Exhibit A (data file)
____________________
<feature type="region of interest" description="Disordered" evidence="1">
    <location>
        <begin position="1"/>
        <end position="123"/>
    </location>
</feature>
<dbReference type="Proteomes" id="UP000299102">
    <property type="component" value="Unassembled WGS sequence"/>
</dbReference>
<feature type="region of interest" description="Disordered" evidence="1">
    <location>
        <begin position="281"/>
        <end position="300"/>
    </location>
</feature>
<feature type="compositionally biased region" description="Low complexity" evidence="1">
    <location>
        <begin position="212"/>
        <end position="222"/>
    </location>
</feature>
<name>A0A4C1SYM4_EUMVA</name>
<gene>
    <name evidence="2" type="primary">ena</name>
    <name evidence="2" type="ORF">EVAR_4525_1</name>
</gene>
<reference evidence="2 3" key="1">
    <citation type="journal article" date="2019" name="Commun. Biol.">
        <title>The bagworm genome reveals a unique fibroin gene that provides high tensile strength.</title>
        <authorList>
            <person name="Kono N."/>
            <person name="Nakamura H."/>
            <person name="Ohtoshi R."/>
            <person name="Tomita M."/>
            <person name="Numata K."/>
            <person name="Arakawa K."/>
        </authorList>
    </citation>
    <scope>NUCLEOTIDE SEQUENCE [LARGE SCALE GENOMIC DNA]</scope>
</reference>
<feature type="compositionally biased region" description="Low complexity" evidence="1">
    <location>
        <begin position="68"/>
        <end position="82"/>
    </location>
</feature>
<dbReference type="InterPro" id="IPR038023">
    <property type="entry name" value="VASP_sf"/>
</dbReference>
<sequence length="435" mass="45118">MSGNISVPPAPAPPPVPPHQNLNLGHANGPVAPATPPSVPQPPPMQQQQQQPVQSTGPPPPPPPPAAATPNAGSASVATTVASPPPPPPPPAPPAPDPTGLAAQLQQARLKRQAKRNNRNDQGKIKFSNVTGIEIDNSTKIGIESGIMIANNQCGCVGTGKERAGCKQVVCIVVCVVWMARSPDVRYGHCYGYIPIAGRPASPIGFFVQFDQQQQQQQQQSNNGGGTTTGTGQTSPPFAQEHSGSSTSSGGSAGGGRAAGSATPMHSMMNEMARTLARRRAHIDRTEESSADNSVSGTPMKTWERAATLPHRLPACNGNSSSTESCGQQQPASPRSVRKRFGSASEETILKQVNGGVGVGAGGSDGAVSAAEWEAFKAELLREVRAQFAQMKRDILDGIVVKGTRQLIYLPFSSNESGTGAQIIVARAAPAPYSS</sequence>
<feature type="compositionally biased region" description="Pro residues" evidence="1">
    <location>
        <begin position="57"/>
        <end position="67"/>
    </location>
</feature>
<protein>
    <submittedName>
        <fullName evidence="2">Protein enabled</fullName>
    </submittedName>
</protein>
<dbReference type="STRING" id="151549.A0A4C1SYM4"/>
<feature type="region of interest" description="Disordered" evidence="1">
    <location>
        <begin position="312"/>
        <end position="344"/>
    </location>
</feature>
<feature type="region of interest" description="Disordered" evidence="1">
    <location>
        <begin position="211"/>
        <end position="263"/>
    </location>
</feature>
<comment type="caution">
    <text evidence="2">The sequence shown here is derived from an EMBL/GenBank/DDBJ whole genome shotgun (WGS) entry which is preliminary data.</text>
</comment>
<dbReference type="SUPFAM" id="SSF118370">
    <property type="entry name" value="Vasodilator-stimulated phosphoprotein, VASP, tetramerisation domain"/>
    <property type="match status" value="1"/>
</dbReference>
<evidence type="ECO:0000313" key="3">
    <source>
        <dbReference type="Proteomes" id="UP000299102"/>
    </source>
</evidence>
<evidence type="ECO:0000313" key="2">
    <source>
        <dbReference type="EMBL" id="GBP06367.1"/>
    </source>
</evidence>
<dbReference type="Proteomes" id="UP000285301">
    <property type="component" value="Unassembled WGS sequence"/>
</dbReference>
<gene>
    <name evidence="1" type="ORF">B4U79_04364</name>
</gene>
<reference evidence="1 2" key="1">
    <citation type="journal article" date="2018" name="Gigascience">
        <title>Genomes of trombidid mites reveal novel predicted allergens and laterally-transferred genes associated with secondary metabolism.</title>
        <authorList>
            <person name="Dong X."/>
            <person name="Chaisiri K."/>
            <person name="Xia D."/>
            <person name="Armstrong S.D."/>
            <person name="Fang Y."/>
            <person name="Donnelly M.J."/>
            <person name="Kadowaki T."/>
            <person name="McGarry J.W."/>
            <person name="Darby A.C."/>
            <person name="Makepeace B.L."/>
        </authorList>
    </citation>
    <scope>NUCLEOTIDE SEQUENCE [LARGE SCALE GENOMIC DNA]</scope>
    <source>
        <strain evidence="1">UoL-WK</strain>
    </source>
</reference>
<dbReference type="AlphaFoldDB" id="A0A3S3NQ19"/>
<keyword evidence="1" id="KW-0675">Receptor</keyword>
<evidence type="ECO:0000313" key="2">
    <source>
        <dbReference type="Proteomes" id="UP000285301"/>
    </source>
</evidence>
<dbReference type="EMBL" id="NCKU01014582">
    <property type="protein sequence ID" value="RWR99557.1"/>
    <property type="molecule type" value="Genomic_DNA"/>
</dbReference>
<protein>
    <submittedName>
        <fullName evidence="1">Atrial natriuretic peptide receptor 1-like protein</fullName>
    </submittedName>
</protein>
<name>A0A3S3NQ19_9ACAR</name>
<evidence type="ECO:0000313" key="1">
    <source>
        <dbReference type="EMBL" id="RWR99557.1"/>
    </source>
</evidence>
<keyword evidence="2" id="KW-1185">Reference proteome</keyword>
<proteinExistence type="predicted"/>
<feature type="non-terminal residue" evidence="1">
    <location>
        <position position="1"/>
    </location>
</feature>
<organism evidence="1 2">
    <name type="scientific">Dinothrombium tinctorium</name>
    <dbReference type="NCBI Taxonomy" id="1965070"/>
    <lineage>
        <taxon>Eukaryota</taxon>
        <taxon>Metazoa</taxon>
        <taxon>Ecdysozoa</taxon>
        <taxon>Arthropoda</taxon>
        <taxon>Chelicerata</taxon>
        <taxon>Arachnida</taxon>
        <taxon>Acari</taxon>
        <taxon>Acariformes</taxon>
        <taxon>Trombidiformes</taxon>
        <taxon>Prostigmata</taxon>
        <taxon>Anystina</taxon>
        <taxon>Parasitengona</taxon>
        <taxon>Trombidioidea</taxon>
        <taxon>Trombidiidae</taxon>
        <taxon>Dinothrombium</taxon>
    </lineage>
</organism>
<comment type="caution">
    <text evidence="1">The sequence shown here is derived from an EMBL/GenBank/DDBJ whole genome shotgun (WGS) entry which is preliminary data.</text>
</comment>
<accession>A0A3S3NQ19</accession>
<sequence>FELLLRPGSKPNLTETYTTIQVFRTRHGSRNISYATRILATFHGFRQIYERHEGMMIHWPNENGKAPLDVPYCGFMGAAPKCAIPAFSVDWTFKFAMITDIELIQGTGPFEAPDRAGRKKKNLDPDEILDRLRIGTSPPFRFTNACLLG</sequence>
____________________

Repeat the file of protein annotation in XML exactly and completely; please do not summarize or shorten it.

<feature type="region of interest" description="Disordered" evidence="1">
    <location>
        <begin position="1"/>
        <end position="123"/>
    </location>
</feature>
<dbReference type="Proteomes" id="UP000299102">
    <property type="component" value="Unassembled WGS sequence"/>
</dbReference>
<feature type="region of interest" description="Disordered" evidence="1">
    <location>
        <begin position="281"/>
        <end position="300"/>
    </location>
</feature>
<feature type="compositionally biased region" description="Low complexity" evidence="1">
    <location>
        <begin position="212"/>
        <end position="222"/>
    </location>
</feature>
<name>A0A4C1SYM4_EUMVA</name>
<gene>
    <name evidence="2" type="primary">ena</name>
    <name evidence="2" type="ORF">EVAR_4525_1</name>
</gene>
<reference evidence="2 3" key="1">
    <citation type="journal article" date="2019" name="Commun. Biol.">
        <title>The bagworm genome reveals a unique fibroin gene that provides high tensile strength.</title>
        <authorList>
            <person name="Kono N."/>
            <person name="Nakamura H."/>
            <person name="Ohtoshi R."/>
            <person name="Tomita M."/>
            <person name="Numata K."/>
            <person name="Arakawa K."/>
        </authorList>
    </citation>
    <scope>NUCLEOTIDE SEQUENCE [LARGE SCALE GENOMIC DNA]</scope>
</reference>
<feature type="compositionally biased region" description="Low complexity" evidence="1">
    <location>
        <begin position="68"/>
        <end position="82"/>
    </location>
</feature>
<dbReference type="InterPro" id="IPR038023">
    <property type="entry name" value="VASP_sf"/>
</dbReference>
<sequence length="435" mass="45118">MSGNISVPPAPAPPPVPPHQNLNLGHANGPVAPATPPSVPQPPPMQQQQQQPVQSTGPPPPPPPPAAATPNAGSASVATTVASPPPPPPPPAPPAPDPTGLAAQLQQARLKRQAKRNNRNDQGKIKFSNVTGIEIDNSTKIGIESGIMIANNQCGCVGTGKERAGCKQVVCIVVCVVWMARSPDVRYGHCYGYIPIAGRPASPIGFFVQFDQQQQQQQQQSNNGGGTTTGTGQTSPPFAQEHSGSSTSSGGSAGGGRAAGSATPMHSMMNEMARTLARRRAHIDRTEESSADNSVSGTPMKTWERAATLPHRLPACNGNSSSTESCGQQQPASPRSVRKRFGSASEETILKQVNGGVGVGAGGSDGAVSAAEWEAFKAELLREVRAQFAQMKRDILDGIVVKGTRQLIYLPFSSNESGTGAQIIVARAAPAPYSS</sequence>
<feature type="compositionally biased region" description="Pro residues" evidence="1">
    <location>
        <begin position="57"/>
        <end position="67"/>
    </location>
</feature>
<protein>
    <submittedName>
        <fullName evidence="2">Protein enabled</fullName>
    </submittedName>
</protein>
<dbReference type="STRING" id="151549.A0A4C1SYM4"/>
<feature type="region of interest" description="Disordered" evidence="1">
    <location>
        <begin position="312"/>
        <end position="344"/>
    </location>
</feature>
<feature type="region of interest" description="Disordered" evidence="1">
    <location>
        <begin position="211"/>
        <end position="263"/>
    </location>
</feature>
<comment type="caution">
    <text evidence="2">The sequence shown here is derived from an EMBL/GenBank/DDBJ whole genome shotgun (WGS) entry which is preliminary data.</text>
</comment>
<dbReference type="SUPFAM" id="SSF118370">
    <property type="entry name" value="Vasodilator-stimulated phosphoprotein, VASP, tetramerisation domain"/>
    <property type="match status" value="1"/>
</dbReference>
<evidence type="ECO:0000313" key="3">
    <source>
        <dbReference type="Proteomes" id="UP000299102"/>
    </source>
</evidence>
<evidence type="ECO:0000313" key="2">
    <source>
        <dbReference type="EMBL" id="GBP06367.1"/>
    </source>
</evidence>
<dbReference type="Proteomes" id="UP000285301">
    <property type="component" value="Unassembled WGS sequence"/>
</dbReference>
<gene>
    <name evidence="1" type="ORF">B4U79_04364</name>
</gene>
<reference evidence="1 2" key="1">
    <citation type="journal article" date="2018" name="Gigascience">
        <title>Genomes of trombidid mites reveal novel predicted allergens and laterally-transferred genes associated with secondary metabolism.</title>
        <authorList>
            <person name="Dong X."/>
            <person name="Chaisiri K."/>
            <person name="Xia D."/>
            <person name="Armstrong S.D."/>
            <person name="Fang Y."/>
            <person name="Donnelly M.J."/>
            <person name="Kadowaki T."/>
            <person name="McGarry J.W."/>
            <person name="Darby A.C."/>
            <person name="Makepeace B.L."/>
        </authorList>
    </citation>
    <scope>NUCLEOTIDE SEQUENCE [LARGE SCALE GENOMIC DNA]</scope>
    <source>
        <strain evidence="1">UoL-WK</strain>
    </source>
</reference>
<dbReference type="AlphaFoldDB" id="A0A3S3NQ19"/>
<keyword evidence="1" id="KW-0675">Receptor</keyword>
<evidence type="ECO:0000313" key="2">
    <source>
        <dbReference type="Proteomes" id="UP000285301"/>
    </source>
</evidence>
<dbReference type="EMBL" id="NCKU01014582">
    <property type="protein sequence ID" value="RWR99557.1"/>
    <property type="molecule type" value="Genomic_DNA"/>
</dbReference>
<protein>
    <submittedName>
        <fullName evidence="1">Atrial natriuretic peptide receptor 1-like protein</fullName>
    </submittedName>
</protein>
<name>A0A3S3NQ19_9ACAR</name>
<evidence type="ECO:0000313" key="1">
    <source>
        <dbReference type="EMBL" id="RWR99557.1"/>
    </source>
</evidence>
<keyword evidence="2" id="KW-1185">Reference proteome</keyword>
<proteinExistence type="predicted"/>
<feature type="non-terminal residue" evidence="1">
    <location>
        <position position="1"/>
    </location>
</feature>
<organism evidence="1 2">
    <name type="scientific">Dinothrombium tinctorium</name>
    <dbReference type="NCBI Taxonomy" id="1965070"/>
    <lineage>
        <taxon>Eukaryota</taxon>
        <taxon>Metazoa</taxon>
        <taxon>Ecdysozoa</taxon>
        <taxon>Arthropoda</taxon>
        <taxon>Chelicerata</taxon>
        <taxon>Arachnida</taxon>
        <taxon>Acari</taxon>
        <taxon>Acariformes</taxon>
        <taxon>Trombidiformes</taxon>
        <taxon>Prostigmata</taxon>
        <taxon>Anystina</taxon>
        <taxon>Parasitengona</taxon>
        <taxon>Trombidioidea</taxon>
        <taxon>Trombidiidae</taxon>
        <taxon>Dinothrombium</taxon>
    </lineage>
</organism>
<comment type="caution">
    <text evidence="1">The sequence shown here is derived from an EMBL/GenBank/DDBJ whole genome shotgun (WGS) entry which is preliminary data.</text>
</comment>
<accession>A0A3S3NQ19</accession>
<sequence>FELLLRPGSKPNLTETYTTIQVFRTRHGSRNISYATRILATFHGFRQIYERHEGMMIHWPNENGKAPLDVPYCGFMGAAPKCAIPAFSVDWTFKFAMITDIELIQGTGPFEAPDRAGRKKKNLDPDEILDRLRIGTSPPFRFTNACLLG</sequence>